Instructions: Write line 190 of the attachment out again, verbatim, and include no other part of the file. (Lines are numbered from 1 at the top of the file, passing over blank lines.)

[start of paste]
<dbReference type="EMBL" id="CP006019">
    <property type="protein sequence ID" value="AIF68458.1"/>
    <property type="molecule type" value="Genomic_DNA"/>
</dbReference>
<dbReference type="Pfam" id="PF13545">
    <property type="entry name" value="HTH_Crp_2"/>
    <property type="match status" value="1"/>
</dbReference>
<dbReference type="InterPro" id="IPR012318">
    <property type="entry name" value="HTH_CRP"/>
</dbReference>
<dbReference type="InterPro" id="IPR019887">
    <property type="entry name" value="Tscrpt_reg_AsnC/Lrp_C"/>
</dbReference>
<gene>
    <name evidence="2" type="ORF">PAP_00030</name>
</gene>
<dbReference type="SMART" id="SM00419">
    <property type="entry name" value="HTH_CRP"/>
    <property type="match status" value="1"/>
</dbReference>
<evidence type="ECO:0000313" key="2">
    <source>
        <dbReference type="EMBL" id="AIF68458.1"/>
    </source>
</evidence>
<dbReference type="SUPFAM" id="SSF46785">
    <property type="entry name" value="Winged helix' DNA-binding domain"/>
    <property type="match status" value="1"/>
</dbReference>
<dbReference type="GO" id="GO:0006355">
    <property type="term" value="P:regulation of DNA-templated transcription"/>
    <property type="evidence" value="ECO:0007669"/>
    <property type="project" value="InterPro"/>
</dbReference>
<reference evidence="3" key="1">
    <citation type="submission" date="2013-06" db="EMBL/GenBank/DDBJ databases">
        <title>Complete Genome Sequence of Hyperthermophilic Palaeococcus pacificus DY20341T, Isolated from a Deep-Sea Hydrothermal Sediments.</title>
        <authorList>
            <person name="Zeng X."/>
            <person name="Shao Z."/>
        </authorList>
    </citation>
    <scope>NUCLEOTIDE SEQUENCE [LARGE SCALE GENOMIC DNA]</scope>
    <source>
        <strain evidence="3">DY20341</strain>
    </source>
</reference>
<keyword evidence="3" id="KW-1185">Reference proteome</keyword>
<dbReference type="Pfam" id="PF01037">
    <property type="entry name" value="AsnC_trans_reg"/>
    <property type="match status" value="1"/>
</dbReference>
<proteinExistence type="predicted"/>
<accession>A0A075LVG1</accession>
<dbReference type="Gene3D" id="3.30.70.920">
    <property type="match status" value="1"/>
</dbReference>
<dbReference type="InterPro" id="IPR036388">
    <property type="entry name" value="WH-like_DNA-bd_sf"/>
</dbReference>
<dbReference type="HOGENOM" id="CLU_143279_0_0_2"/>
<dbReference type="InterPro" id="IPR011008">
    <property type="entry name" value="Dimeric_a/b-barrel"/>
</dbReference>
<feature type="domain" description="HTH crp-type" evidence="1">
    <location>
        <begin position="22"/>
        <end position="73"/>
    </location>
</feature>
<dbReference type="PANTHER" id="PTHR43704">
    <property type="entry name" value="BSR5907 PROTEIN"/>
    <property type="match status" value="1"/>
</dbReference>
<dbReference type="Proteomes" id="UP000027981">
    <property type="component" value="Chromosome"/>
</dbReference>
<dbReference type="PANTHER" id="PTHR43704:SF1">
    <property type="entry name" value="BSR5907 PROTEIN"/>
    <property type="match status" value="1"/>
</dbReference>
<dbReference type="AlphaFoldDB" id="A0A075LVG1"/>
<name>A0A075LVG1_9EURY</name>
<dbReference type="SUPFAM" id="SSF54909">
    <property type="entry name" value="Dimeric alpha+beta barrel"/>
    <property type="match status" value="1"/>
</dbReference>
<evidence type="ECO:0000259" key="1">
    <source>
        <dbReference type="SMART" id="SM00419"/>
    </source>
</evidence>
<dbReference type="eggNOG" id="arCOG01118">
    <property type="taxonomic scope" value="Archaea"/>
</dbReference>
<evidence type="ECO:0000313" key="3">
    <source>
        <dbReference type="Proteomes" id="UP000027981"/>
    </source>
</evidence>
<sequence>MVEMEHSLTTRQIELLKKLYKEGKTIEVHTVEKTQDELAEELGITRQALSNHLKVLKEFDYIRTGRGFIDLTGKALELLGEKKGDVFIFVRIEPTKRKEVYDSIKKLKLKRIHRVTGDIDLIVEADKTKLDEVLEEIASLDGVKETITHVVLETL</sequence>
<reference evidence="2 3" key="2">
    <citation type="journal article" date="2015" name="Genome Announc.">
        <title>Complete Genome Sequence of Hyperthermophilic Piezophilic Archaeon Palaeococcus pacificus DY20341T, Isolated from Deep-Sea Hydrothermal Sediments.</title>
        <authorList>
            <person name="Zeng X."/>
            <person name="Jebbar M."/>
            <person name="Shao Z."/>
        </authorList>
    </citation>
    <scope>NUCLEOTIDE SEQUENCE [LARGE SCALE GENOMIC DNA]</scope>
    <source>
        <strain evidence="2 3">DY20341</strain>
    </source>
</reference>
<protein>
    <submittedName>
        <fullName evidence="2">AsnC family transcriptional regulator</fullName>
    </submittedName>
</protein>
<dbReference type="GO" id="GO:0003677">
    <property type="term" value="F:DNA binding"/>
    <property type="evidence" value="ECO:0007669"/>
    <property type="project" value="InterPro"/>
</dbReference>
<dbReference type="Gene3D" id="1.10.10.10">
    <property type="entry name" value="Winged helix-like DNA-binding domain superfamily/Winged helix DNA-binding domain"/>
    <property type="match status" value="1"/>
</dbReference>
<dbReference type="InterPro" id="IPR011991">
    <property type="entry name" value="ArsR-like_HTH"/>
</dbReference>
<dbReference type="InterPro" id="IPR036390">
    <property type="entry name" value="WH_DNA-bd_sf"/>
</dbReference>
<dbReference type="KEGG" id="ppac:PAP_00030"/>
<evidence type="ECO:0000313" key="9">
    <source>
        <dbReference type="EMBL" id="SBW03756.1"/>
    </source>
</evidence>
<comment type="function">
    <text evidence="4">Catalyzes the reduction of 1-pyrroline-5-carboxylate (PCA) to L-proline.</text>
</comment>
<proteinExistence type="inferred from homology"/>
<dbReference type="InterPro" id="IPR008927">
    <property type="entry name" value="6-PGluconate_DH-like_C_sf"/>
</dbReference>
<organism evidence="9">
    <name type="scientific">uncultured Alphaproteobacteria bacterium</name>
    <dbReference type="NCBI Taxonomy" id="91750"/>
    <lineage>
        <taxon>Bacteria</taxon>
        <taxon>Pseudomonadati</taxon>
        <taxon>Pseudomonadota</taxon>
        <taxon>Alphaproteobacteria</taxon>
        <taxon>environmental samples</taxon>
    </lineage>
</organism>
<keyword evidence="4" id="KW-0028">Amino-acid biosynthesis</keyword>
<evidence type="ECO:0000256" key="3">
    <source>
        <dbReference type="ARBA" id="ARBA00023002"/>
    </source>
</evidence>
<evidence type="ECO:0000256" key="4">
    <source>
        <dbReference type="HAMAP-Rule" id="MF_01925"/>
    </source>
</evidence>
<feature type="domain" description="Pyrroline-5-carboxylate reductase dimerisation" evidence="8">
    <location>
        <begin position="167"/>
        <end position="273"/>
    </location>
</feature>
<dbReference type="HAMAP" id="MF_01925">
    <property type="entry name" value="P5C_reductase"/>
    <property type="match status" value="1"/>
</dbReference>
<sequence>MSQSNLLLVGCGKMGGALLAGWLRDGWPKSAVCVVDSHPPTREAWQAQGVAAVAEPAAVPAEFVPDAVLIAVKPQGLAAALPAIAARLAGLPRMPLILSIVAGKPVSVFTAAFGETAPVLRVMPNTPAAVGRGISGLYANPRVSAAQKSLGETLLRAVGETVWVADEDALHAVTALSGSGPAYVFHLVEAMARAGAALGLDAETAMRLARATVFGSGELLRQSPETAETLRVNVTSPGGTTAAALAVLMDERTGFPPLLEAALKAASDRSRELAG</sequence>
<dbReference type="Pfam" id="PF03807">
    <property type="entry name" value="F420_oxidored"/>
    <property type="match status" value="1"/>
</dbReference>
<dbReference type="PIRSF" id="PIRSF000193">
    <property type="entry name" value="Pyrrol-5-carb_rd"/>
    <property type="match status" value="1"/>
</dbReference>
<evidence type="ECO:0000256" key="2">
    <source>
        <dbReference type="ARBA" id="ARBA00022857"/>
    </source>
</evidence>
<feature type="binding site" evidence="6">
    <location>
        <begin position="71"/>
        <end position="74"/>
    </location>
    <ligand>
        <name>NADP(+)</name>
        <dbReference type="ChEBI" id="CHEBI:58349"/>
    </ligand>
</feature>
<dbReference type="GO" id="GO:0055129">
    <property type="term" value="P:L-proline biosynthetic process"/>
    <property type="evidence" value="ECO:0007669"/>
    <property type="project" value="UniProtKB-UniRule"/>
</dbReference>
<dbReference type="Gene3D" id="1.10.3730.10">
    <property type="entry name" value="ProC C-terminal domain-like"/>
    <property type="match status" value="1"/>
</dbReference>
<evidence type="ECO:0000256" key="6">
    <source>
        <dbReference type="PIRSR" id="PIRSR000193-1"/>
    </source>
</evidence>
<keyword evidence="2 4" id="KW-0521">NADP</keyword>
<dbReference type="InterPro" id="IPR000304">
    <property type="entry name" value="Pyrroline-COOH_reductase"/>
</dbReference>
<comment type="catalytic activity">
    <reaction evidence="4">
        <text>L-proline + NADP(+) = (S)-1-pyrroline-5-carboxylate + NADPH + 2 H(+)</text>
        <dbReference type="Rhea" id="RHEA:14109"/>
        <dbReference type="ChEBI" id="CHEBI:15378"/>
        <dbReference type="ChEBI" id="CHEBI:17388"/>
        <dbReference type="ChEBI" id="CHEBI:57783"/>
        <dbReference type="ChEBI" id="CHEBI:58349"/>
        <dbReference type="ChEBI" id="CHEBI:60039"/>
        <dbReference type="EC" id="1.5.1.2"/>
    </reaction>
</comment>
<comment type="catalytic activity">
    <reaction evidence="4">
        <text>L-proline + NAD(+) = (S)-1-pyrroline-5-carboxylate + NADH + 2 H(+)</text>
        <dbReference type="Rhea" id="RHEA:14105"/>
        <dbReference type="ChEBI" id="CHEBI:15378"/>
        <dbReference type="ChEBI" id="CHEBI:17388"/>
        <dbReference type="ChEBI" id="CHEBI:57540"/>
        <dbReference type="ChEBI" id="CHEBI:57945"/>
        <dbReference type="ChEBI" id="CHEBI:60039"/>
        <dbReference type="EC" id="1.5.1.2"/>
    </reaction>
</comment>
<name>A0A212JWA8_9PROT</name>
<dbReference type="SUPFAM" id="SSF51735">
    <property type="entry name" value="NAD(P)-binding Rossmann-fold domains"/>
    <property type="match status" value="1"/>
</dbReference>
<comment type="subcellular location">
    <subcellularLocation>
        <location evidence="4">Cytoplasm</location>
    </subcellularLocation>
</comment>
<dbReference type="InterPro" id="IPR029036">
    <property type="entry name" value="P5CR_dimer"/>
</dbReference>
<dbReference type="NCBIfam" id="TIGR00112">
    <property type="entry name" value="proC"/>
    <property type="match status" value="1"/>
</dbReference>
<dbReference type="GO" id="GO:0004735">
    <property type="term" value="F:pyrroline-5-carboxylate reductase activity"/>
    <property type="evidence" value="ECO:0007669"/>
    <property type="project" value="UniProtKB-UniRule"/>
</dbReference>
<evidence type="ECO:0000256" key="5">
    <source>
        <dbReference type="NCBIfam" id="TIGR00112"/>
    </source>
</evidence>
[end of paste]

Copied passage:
</dbReference>